[Viewpoint] Redrawing North Korea strategy

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[Viewpoint] Redrawing North Korea strategy

Countries that created their North Korea policies on the premise that North Korea would denuclearize now face the bankruptcy of their policies.

Topping the list of such nations are South Korea and the United States. Strong United Nations Security Council sanctions on the North are only a short-term measure to counter the North’s repeated nuclear tests.

They are not a North Korea policy with a long-term vision.

North Korea has set a trial date for two American journalists in its custody, conducted a nuclear test, and fired missiles on the same day.

Pyongyang’s moves show that it is unlikely to give up the option of protecting its regime by possessing nuclear arms even in the face of the most painful sanctions, such as those imposed by Washington in 2006 when it froze the North’s assets in Banco Delta Asia.

Until now, the North’s long-range missile and nuclear test threat were interpreted as a tactic to attract U.S. attention and to secure an advantageous position in the nuclear negotiation with the Obama administration.

But there are other ways to view what is going on.

The North’s military has gained a powerful voice since last summer after Kim Jong-il suffered a health problem. It appears that the country has decided that it’s more important to secure the regime’s stability with nuclear arms than it is to find a breakthrough in normalizing U.S.-North Korea relations by implementing the denuclearization agreement of the six-party talks under Kim’s approval.

It also appears clear that Kim is preparing to hand over the regime to his third son, Jung-un. When the time comes that Kim is becomes unable to rule, it’s unclear how Kim Jung-un will control the country with what kind of power and under what title.

But, there is a possible scenario. Kim Jong-il has likely decided that it is a far safer survival strategy to hand over a nuclear-armed nation to his son, rather than normalizing relations with the South, the United States and Japan.

The Bush administration has ignored the 1994 Geneva Agreed Framework formed between the North and the Clinton administration. From that, the North must have learned that it is too risky to entrust its regime’s survival on an agreement with the Obama administration, whether the agreement is bilateral or multilateral.

The North probably calculated that it will be an additional bonus if it can win economic benefits by normalizing relations with the United States and Japan on its way to becoming a nuclear-armed nation.

What will be the Lee Myung-bak administration’s strategy in dealing with a double-faced North, which conducted a nuclear test amid mourning in the South and while expressing condolences for the death of former President Roh Moo-hyun?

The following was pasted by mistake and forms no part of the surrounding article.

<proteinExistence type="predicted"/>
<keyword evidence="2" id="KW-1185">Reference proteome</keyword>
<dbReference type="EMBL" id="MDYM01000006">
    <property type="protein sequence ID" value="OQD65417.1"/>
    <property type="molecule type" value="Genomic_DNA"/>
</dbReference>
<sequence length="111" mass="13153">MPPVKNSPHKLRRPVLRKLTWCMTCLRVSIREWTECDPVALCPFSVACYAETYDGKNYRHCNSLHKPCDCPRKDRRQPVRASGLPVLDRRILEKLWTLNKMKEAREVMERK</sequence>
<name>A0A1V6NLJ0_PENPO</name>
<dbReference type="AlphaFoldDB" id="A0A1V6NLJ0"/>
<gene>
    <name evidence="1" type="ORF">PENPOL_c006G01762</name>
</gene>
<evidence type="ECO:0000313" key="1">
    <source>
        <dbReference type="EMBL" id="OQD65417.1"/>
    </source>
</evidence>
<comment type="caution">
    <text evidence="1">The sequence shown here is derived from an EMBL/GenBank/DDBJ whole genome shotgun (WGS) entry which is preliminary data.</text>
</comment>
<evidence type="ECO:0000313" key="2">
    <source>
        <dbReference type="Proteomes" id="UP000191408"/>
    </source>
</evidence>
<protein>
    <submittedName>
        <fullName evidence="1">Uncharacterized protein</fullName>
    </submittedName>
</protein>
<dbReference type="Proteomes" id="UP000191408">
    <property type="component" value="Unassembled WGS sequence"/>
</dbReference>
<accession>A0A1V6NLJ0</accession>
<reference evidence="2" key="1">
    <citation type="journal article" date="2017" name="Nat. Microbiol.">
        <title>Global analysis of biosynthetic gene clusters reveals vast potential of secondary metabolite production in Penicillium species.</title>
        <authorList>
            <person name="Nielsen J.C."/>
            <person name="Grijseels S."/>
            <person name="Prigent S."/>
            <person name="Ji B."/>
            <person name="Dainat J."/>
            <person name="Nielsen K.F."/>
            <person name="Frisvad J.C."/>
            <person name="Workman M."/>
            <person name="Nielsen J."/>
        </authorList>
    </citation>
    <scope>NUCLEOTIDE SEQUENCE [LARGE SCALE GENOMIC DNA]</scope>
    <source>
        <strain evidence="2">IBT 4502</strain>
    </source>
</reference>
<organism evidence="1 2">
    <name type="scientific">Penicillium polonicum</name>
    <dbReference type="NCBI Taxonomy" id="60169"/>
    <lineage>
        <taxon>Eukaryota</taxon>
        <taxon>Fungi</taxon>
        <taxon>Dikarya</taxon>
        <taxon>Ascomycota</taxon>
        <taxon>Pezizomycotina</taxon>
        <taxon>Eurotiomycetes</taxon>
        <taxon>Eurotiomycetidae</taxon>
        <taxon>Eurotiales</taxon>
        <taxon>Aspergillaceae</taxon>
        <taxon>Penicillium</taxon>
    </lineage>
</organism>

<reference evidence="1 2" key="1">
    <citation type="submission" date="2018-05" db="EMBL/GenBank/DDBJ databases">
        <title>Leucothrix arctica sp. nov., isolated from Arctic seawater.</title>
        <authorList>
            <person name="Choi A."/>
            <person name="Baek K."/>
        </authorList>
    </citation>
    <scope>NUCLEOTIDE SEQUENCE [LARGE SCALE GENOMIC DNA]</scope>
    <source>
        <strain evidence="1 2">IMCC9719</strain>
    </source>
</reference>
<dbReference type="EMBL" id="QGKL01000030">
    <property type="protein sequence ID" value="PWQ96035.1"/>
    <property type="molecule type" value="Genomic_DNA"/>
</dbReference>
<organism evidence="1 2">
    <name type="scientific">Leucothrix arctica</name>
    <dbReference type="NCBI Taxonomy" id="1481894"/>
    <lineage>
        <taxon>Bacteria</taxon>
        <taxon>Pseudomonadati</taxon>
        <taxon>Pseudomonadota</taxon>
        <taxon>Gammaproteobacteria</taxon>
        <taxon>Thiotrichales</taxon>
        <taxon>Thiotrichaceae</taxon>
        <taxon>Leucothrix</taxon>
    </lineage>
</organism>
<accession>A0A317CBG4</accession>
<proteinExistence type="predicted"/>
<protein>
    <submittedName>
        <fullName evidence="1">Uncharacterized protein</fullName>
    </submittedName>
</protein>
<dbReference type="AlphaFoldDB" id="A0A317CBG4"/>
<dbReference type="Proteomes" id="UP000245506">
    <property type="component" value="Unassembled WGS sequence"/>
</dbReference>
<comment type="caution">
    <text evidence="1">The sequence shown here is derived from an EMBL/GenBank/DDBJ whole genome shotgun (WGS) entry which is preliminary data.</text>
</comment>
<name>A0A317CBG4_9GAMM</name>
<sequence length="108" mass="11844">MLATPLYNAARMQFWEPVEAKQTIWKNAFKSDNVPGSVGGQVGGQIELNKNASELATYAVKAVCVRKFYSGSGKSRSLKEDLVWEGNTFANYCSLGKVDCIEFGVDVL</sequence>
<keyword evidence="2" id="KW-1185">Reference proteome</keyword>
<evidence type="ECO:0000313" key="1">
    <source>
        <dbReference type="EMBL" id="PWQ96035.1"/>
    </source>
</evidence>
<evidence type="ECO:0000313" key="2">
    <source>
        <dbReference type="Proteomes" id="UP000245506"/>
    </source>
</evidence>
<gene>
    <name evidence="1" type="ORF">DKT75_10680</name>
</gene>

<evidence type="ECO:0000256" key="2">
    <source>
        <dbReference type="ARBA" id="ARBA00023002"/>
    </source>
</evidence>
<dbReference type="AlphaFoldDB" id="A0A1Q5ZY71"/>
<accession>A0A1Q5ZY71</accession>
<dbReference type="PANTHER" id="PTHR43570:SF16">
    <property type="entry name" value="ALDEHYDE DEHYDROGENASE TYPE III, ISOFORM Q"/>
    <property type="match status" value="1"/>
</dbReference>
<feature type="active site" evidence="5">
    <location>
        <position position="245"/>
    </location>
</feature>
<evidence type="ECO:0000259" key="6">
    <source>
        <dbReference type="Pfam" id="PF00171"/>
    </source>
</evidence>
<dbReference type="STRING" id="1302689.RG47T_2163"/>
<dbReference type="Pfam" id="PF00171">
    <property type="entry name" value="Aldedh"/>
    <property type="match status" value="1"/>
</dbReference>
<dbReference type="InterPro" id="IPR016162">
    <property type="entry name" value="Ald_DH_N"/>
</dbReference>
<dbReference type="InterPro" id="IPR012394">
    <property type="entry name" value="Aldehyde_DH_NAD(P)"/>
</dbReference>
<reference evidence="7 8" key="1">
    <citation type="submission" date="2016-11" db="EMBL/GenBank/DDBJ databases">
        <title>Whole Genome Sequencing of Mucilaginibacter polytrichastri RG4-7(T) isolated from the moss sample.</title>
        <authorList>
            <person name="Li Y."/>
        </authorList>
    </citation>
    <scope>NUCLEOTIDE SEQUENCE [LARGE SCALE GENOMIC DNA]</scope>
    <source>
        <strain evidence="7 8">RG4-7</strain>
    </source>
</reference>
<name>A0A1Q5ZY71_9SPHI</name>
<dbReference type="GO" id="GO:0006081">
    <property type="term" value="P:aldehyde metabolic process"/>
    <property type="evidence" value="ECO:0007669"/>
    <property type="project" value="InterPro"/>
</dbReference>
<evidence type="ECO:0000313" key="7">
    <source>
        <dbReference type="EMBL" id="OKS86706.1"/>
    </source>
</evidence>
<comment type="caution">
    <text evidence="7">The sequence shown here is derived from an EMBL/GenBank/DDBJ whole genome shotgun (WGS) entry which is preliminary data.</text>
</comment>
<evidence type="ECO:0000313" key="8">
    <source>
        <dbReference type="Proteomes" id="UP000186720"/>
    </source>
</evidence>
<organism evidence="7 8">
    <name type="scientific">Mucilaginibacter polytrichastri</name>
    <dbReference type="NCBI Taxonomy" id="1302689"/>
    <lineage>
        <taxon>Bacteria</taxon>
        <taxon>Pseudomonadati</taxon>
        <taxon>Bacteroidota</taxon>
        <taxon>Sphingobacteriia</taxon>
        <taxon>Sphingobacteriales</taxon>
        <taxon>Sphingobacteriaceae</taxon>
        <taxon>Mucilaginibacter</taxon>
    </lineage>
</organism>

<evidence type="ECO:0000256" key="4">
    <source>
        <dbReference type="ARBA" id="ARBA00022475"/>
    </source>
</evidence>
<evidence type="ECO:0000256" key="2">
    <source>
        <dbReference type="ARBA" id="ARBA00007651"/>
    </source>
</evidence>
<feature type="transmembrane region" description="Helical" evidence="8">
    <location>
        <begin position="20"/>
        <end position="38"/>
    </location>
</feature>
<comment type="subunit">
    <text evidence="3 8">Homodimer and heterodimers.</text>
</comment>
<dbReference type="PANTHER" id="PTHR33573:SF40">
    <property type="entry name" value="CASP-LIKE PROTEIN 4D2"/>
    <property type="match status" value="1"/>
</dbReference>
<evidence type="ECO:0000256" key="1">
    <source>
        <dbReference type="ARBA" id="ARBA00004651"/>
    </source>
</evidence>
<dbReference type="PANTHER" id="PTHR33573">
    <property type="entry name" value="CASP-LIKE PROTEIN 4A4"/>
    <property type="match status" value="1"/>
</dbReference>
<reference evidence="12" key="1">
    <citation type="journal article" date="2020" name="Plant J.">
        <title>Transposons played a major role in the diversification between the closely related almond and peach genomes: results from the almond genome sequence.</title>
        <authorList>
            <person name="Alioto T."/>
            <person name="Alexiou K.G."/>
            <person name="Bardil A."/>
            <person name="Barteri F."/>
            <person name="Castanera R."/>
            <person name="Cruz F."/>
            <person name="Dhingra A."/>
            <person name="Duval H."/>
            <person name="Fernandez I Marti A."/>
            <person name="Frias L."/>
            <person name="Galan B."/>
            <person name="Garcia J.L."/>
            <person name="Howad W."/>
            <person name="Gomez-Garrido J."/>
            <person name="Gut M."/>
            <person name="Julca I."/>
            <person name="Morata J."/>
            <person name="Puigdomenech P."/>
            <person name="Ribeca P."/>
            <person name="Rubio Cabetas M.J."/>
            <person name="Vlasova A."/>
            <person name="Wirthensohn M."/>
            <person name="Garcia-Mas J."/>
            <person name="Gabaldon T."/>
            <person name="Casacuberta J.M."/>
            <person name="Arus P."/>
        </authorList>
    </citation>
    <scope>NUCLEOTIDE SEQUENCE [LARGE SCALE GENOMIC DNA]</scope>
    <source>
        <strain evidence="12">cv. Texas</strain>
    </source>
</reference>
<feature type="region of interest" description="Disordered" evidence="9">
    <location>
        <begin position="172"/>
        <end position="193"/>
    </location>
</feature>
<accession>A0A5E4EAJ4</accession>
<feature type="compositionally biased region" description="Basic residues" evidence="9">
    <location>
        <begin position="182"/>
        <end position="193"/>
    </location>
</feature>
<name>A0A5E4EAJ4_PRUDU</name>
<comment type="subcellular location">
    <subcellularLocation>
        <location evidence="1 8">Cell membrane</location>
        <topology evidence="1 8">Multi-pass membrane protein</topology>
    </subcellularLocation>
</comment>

The South must revise its North Korea policy with a view that nuclear programs are no longer a bargaining chip for the Kim Jong-il regime. Instead, they are the core of its survival strategy.

And we must ask ourselves, will we be able to give up the denuclearization of the Korean Peninsula?

We cannot give up the goal of a nuclear-free Korean Peninsula, but we must recognize that the North is relentlessly pursuing a nuclear program.

How to resolve this conflict is our dilemma, and we should make a two-track choice.

First, it is unavoidable that strong sanctions be imposed on the North through the UN Security Council. In the aftermath of the North’s first nuclear test in October 2006, the UN Security Council adopted Resolution 1718. It, however, became ineffective as the six-party talks found a breakthrough with the Feb. 13 agreement the next year.

Right now, the UN Security Council must impose all possible sanctions within its power. Individual nations, including Japan, must also impose additional sanctions.

And the most crucial part in this move is China’s participation in the sanctions. The June summit between Lee and Obama must focus on how they can cooperate with China in this short-term countermeasure.

The inconvenient truth about the nuclear issue is that it has become a matter between North Korea and the United States while the North argues “blood is thicker that water,” and while the South claims to play a leading role in resolving the crisis. This is our second dilemma.

Even if the North definitely chooses to become a nuclear-armed nation, will there be a need to pursue inter-Korean dialogue?

The answer is “Yes.”

Nuclear programs are a part of inter-Korean relations. A relationship beyond the nuclear issue and broader issues concerning the two Koreas should be the starting point of South Korea’s new North Korea policy in the aftermath of the North’s second nuclear test.

While seeking talks with the North, the South should begin discussion with the United States about maintaining and strengthening the U.S. nuclear umbrella on the South and utilizing the missile defense system of the United States and Japan. At the same time, South Korea must review a long-term strategy of building its own missile defense regime to intercept the North’s short-range missiles after seeking cooperation with the United States and the understanding of China.

*The writer is a senior columnist of the JoongAng Ilbo.

by Kim Young-hie
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